Crisscrossing the country to interview for a residency position as a fourth-year medical student was challenging. As the months flew by, fatigue set in. My answers, well rehearsed by the end, increasingly lacked creativity and spontaneity. By the time interview season was over, I was relieved.
It wasn’t that interview season was unhelpful. Rather, I found it to be a profoundly valuable experience. By exploring new cities and programs, I was able to gather important information that I used to build my rank list. I also met many future colleagues, some of whom I still keep in touch with today. At the end of the process, I was happy with where I ended up.
However, the travel and sheer repetition of the questions I faced were exhausting. And, applying in a competitive year, the costs were punishing.
Looking back, though, the worst part of the process came at the end of each individual interview. As it wound to a close, I would almost always find my interviewer asking “What questions do you have for me?”
By asking this question, most interviewers were likely only trying to be helpful. But I was under enormous pressure on interview day. Every interaction I had, whether it was with a resident or an attending, occurred on a fundamentally asymmetric playing field. Worried about the possibility that a single poorly worded phrase could jeopardize my chances of matching at a program, I had to keep my guard up at all times. Every word I uttered was carefully chosen.
By the time of my interview, I had literally spent hours researching the program, listening to presentations about the program, and interacting with residents. As a result, I often did not have any remaining questions. However, by simply posing the question, interviewers put me in a difficult position. If I did not come up with any questions to ask, I worried that it might incorrectly signal a lack of interest in the program.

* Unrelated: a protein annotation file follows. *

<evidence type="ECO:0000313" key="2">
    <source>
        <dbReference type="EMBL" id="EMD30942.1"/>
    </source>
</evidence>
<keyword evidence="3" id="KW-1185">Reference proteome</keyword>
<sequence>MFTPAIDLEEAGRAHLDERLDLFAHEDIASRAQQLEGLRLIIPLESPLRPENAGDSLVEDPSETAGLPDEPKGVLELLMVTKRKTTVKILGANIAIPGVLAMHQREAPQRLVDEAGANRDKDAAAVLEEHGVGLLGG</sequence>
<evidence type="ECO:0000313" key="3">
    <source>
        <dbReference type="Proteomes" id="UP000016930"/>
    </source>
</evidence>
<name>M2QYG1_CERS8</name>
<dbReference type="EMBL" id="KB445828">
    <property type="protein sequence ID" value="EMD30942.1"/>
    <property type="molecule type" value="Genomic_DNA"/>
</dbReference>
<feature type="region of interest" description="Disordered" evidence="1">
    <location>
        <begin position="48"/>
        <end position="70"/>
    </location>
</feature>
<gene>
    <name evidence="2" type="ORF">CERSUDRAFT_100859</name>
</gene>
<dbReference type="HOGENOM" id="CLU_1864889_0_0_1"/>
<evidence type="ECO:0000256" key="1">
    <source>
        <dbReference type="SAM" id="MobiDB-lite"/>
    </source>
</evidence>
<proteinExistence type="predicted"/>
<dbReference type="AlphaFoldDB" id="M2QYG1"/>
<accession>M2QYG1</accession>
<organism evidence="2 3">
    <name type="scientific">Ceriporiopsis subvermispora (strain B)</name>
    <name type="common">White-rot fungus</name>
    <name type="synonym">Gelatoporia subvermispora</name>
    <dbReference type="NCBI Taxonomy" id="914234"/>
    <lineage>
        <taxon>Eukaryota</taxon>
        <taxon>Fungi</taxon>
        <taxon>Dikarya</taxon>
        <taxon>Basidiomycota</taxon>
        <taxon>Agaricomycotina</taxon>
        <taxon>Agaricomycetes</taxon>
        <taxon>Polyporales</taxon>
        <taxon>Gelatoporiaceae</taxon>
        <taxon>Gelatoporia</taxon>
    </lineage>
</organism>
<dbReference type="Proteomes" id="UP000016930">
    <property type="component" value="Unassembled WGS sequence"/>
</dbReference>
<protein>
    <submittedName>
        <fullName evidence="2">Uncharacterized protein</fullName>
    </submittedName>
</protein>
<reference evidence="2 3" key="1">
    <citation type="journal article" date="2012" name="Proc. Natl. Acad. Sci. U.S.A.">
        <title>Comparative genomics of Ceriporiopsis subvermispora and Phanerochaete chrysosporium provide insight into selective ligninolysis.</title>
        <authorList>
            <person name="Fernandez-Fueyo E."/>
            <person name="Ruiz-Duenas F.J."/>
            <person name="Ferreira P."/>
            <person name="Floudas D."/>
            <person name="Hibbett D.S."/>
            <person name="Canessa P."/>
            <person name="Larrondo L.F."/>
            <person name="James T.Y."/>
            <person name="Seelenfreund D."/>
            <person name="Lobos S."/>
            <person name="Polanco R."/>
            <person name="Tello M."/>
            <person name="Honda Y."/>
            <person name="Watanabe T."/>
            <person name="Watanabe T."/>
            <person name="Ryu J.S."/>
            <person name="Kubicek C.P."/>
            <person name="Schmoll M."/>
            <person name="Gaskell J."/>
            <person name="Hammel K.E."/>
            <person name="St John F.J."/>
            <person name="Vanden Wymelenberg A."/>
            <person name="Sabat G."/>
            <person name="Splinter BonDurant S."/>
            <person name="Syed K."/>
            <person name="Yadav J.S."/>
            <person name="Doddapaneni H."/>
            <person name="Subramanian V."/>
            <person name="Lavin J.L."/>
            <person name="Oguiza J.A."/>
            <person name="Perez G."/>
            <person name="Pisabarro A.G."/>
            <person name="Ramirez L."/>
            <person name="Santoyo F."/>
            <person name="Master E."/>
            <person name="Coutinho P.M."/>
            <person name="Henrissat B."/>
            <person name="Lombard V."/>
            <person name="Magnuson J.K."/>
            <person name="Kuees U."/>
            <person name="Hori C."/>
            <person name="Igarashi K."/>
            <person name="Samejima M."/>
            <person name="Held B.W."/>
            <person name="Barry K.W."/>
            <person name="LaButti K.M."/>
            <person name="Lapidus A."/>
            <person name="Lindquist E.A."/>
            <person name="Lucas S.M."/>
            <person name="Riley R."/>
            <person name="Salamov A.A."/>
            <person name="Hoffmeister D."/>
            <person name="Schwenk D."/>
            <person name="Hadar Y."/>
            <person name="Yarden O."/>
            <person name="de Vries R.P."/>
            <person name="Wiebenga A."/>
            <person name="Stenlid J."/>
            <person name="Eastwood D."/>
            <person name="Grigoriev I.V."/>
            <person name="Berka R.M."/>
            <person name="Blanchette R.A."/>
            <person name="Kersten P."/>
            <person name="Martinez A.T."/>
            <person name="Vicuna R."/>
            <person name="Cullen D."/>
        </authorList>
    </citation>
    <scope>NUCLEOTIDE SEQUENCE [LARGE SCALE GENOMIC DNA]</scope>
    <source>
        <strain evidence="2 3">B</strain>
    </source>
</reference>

To avoid this undesirable outcome, I did what most of my colleagues did. I drafted a broad set of potential questions from which I could draw on interview day. When the time came for questions, if I did not have any, I picked two to three from my prepared list. The answers to these questions were not all that important; instead, the ability to just have something to ask an interviewer was my paramount concern.
Now as a resident, I have had the opportunity to help host applicants who are going through the same grueling, yet informative, process that I went through three years ago. With relatively fresh memories of my time on the interview trail, I have tried to candidly provide as much information as I can about my program and my field.
Surprisingly, in these interactions, I have sometimes found myself gravitating towards that same question that I came to worry about so much while I was on the interview trail. I have felt its pull in moments in which I am trying to be helpful or make small talk. It is, I have realized, the easy way out, a way to shift the burden of a conversation to an applicant who has essentially no choice but to move it forward. Being on the other side of the applicant-program divide has given me a better understanding of why it remains so prevalent in programs across the country.
That said, I have committed myself to not asking this question of applicants. They are already under enough stress as it is. Instead, I try to volunteer useful information about my program and resident life that could prove difficult for applicants to ask about. And, of course, I remain receptive to answering any questions that they may have.
This approach, I hope, creates the welcoming environment applicants need to make informed decisions about their future.
Dr. Kunal Sindhu is a resident physician in New York City and a 2019-2020 Doximity Fellow. You can follow him on Twitter @sindhu_kunal.